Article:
What are people to make of the banks? The TSB’s announcement that it intends to close 73 branches, including Nairn and Grantown-on-Spey, is a low blow to communities still trying to cope with COVID.

They offered the excuse that ‘consumer habits are changing’ and they must respond – yes its that old chestnut again.

Over the years, we’ve witnessed banks of all brands cut opening hours and even operating days of the week. What follows has become predictable; the bank announces that ‘consumer habits have changed’ and the business must respond and close the branch.

It really takes the biscuit now though – of course, habits have changed in the past six months, everything has. They are simply taking advantage of the emergency in the hope that this act of corporate abandonment of communities will go unnoticed. It won’t.

What it does do, is further undermine the slim trust the public has in the banks, the same banks which relied on the public purse little over a decade ago. In their time of emergency, banks sought the support of the public and got it, yet in a public crisis, they are posted missing in action.

Westminster has had over a decade to sort this out; they could have imposed some rules on banks to ensure they cannot abandon small communities – they have chosen time and time again to do nothing.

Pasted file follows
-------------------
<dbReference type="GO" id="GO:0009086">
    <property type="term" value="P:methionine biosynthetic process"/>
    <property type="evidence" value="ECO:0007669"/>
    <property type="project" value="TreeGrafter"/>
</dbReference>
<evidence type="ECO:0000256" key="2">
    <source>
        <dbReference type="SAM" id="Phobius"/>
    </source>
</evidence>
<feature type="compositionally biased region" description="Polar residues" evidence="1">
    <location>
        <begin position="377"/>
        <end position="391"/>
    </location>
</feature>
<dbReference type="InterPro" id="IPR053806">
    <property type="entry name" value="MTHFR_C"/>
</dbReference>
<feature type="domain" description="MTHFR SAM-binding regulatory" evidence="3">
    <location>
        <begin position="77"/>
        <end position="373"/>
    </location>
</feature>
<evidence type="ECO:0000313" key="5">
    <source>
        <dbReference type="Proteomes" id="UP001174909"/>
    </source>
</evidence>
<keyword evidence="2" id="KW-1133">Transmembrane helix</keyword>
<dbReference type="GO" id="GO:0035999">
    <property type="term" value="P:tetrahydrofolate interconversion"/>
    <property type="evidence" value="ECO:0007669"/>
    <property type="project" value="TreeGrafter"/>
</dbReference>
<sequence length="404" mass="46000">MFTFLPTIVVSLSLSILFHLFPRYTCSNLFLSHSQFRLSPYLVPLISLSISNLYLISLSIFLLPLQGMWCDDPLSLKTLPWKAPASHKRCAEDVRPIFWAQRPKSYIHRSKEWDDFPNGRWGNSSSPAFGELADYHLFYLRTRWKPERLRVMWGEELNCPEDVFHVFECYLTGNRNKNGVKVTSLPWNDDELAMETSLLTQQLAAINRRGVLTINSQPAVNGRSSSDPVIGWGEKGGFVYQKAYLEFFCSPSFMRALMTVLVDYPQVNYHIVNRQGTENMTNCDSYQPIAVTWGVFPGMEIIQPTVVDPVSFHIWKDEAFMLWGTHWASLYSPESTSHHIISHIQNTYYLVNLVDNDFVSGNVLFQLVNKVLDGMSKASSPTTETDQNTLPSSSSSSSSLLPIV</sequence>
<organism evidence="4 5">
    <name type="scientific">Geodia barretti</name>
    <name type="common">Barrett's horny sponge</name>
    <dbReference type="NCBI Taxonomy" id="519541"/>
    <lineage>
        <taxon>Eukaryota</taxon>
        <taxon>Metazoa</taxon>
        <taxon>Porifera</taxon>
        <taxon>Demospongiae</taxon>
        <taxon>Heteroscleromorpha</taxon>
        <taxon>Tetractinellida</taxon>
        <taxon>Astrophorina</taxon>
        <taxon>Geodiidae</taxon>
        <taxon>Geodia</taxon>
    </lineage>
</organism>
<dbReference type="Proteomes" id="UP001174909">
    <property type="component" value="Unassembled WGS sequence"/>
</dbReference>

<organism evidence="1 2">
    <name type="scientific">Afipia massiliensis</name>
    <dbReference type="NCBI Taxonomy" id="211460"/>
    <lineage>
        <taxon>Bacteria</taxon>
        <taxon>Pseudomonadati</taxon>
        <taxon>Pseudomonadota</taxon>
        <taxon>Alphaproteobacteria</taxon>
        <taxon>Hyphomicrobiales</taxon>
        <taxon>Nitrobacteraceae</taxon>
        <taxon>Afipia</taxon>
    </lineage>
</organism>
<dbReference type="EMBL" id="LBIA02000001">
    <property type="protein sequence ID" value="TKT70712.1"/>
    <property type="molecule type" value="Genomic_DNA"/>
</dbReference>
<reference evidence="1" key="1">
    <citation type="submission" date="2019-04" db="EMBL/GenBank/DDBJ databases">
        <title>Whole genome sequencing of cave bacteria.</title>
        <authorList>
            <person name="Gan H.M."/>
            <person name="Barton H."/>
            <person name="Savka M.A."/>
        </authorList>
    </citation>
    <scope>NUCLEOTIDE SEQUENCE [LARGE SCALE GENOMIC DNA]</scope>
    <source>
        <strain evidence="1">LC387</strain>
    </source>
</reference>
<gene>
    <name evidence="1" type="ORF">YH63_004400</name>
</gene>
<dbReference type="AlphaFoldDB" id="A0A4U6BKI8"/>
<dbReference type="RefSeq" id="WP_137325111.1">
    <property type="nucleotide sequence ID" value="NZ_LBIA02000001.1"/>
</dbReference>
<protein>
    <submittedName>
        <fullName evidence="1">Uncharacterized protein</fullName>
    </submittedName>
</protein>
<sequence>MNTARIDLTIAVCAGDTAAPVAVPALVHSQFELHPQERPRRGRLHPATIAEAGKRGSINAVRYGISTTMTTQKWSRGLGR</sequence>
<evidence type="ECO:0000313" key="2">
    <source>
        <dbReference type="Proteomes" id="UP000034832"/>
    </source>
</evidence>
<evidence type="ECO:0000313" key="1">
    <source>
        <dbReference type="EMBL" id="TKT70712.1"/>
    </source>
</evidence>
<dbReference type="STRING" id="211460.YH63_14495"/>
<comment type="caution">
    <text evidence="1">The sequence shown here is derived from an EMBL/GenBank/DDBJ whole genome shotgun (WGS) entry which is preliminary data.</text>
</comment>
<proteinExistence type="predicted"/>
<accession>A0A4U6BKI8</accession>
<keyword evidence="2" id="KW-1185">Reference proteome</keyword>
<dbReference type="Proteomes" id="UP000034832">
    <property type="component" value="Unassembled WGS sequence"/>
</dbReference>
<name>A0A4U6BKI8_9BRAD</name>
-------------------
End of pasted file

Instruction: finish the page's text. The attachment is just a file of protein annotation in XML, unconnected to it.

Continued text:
The UK Government is still the majority shareholder in RBS but hasn’t stopped a single RBS branch from closing. This disregard for public needs erodes trust –  a fact confirmed by the recent Scottish Public Attitudes survey.

The survey shows the Scottish public’s trust in Westminster at a miserable 15%. In contrast, 61% trust the Scottish Government, with 73% of people agreeing that Holyrood should have the most influence over the running of Scotland’s affairs.

Having spent these past weeks battling with this Tory Government over its latest power-grab ‘Internal Market Bill’, these figures were a pleasing and, given what has gone on, not unexpected, read.

Indeed, the Tories forcing through a bill that aims to strip control over standards and spending from the Scottish Parliament will, I am sure, have these numbers will be growing by the day. 

To protect what we value most, we need to have a say, and clearly, the current system isn’t working, and that is why Scotland becoming a normal independent country is now the established majority view. 

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